The daily Nebraskan. ([Lincoln, Neb.) 1901-current, November 22, 1996, Page 5, Image 5

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    - - - ■ Steve
My pet rabbit was the image of immorality
Recently, at my house just off
Vine Street, I’ve been noticing a
family of rabbits foraging through the
damp beer cans and rusty lawn
mowers outside.
I can only
assume they’re
searching for
whatever it is
rabbits forage for
probably cattle.
to say, I’m not
particularly fond
of this notion of
rabbits in my backyard. You see, I’ve
had an inherent fear of rabbits since
my early childhood.
It all stems from an Easter gift I
got when I was 9. That year, I
desperately wanted colored baby
chickens that, at the time* were
famous for their ability to survive for
more than three hours without the aid
of an artificial respirator.
I thought I had a fairly good shot
at getting the chicks, because they
could be purchased cheaply from a
man in my hometown. The only
problem was that the same man was
missing all of his teeth, suffered from
not-so-simple chronic halitosis and
called everyone “Cletus.”
It must have been enough to
discourage my parents, because what
I got was not a colored chicken but a
snow-white rabbit with fire-red eyes.
(Author’s note: They are properly
referred to as “Albanian Rabbits.”) I
named him “Bun-Bun.”
As a baby, Bun-Bun was the
cutest little creature. He hopped
around and munched carrots from my
hand. And when I stapled him to the
blades of a moving ceiling fan, he
would make the most adorable little
But as Bun-Bun approached
puberty, he began to horribly mutate.
Now, for all of God’s creatures,
puberty marks the physical change of
the adolescent body into adulthood.
During this time, human males, for
example, will experience a lowering
of the voice and are likely to become
sexually aroused every time someone
slams a car door too hard.
Male rabbits, however, deal with
puberty differently. For example,
Bun-Bun chose to deal with his
body’s changes by mating with
everything in his path. This rabbit
would mate with EVERYTHING,
completely disregarding gender,
species and whether or not the object
of his affections was plugged into an
electrical outlet. This animal was the
rodential equivalent of Joey
Seventeen times my family and I
watched in horror as Bun-Bun
attempted to conquer our Golden
Retriever, Skippy. (I’m sad to say
Bun-Bun was successful most of the
time. To this day, Skippy still won’t
put down the shotgun he stole from
our house.)
My father always tells a story that
has become legend in the Willey
household. I’ll include it because I
think it exemplifies Bun-Bun’s
obsession with sex.
Legend has it that one morning
my father was greeting the day like
he did every morning: in the nude, on
the rooftop and doing his “Donkey
Yell.” High atop my family’s home,
he could see for miles. In the
distance, Dad noticed the outline of a
white rabbit lying stiff in the grass.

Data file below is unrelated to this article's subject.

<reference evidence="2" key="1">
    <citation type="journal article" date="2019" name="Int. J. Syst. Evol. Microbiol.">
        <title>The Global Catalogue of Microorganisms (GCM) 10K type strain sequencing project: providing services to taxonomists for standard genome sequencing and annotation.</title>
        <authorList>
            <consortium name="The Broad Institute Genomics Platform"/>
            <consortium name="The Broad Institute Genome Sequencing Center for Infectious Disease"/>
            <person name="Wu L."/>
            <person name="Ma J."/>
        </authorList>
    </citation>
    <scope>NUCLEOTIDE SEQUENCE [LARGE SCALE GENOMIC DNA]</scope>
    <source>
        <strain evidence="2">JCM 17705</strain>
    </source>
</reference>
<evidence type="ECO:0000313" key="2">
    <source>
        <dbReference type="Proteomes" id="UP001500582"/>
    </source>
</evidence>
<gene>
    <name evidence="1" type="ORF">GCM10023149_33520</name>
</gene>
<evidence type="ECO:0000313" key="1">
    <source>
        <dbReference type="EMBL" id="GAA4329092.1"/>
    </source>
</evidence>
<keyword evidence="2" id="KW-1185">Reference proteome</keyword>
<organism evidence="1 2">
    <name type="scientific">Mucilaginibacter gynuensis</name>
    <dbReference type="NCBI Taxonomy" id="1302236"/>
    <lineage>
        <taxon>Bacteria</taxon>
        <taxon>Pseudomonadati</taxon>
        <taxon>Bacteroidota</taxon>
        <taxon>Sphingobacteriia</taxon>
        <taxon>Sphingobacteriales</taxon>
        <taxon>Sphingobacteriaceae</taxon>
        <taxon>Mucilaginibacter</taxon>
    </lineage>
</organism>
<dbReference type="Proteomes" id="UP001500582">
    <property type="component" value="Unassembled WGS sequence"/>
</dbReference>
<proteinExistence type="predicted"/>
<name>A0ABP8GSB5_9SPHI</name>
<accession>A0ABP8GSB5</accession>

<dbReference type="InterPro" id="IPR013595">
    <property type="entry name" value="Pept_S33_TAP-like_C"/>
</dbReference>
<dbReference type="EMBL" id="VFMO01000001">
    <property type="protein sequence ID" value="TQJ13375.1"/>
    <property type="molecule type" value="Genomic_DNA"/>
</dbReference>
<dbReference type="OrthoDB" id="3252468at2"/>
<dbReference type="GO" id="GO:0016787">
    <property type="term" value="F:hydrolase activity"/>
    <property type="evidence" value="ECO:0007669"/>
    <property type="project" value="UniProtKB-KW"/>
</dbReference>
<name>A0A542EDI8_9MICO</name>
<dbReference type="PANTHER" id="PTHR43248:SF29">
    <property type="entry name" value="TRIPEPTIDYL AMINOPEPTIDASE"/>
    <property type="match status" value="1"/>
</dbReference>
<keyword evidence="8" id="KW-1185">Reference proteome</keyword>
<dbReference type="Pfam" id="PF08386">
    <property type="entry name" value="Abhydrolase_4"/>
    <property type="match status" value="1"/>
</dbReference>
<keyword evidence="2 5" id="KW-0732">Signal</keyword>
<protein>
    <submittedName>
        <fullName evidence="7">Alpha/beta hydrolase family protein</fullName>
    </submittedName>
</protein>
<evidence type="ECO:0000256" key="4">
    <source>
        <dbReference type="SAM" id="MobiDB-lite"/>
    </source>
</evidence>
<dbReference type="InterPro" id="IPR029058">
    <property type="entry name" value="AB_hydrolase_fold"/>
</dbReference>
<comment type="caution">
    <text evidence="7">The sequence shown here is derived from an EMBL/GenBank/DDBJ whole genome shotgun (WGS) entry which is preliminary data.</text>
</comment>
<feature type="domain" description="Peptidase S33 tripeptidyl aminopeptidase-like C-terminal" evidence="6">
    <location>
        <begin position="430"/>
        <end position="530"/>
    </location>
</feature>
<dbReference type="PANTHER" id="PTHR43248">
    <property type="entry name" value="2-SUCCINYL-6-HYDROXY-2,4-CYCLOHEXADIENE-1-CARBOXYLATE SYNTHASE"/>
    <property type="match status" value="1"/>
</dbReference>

Taking the rabbit for dead, my father
skipped — as he always did when he
was nude — over to the lifeless body.
“Awww,” Dad said in mock anguish.
“Dumb rabbit was too homy for his
own good!”
When Dad arrived however, Bun
Bun sprang to his feet. He shot Dad a
disgusted look and hopped away, all
the while mumbling about how Dad
had scared away the buzzards. (Get
it! He was gonna SCREW the...
AWWWW, forget it.)
Now if being homy was Bun
Bun’s only fault, I’d have no prob
lems with the animal. After all, I’ve
been labeled as “a perpetually homy
human” by several Supreme Court
justices. How could I blame him for
that? But Bun-Bun had other
problems. Anyone who has ever
owned a male rabbit can back me up
on this one: Male rabbits really, and I
mean REALLY, enjoy urinating on
At first, I thought it was just a
means of marking territory: “I claim
Steve’s nose and all it’s subsidiary
rights, in the name of Bun-Bun !”
But later I found out that this is
actually how male rabbits show
affection. It’s true! Ask any veteri
Needless to say, Bun-Bun
luuuuuuuved our family—especially
my father. It is because of Bun-Bun’s
frequent drenches, that my father still
drives 132 miles to dump the
family’s trash on the front steps of
PETA’s main offices.
I will forever remember my father
prying open the latch to Bun-Bun’s
cage with a pool cue and running so
frantically that he looked more like a
human tornado than a father or
husband. “You lousy, rotten BAS
TARD,” he’d scream while heaving
himself through a closed window.
As you can no doubt see, living
with Bun-Bun has given me a strange
fear of all rabbits. I’m still not quite
sure what to do with the family
residing in my backyard.
Hiding behind the curtains in my
room doesn’t seem to be working as
well as I had initially thought.
But it sure beats the hell out of
confronting Satan.
Willey is a senior news-editorial
major and a Daily Nebraskan
columnist »- vi3' ;
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This animal was the rodential
equivalent of Joey Buttafuocco.”
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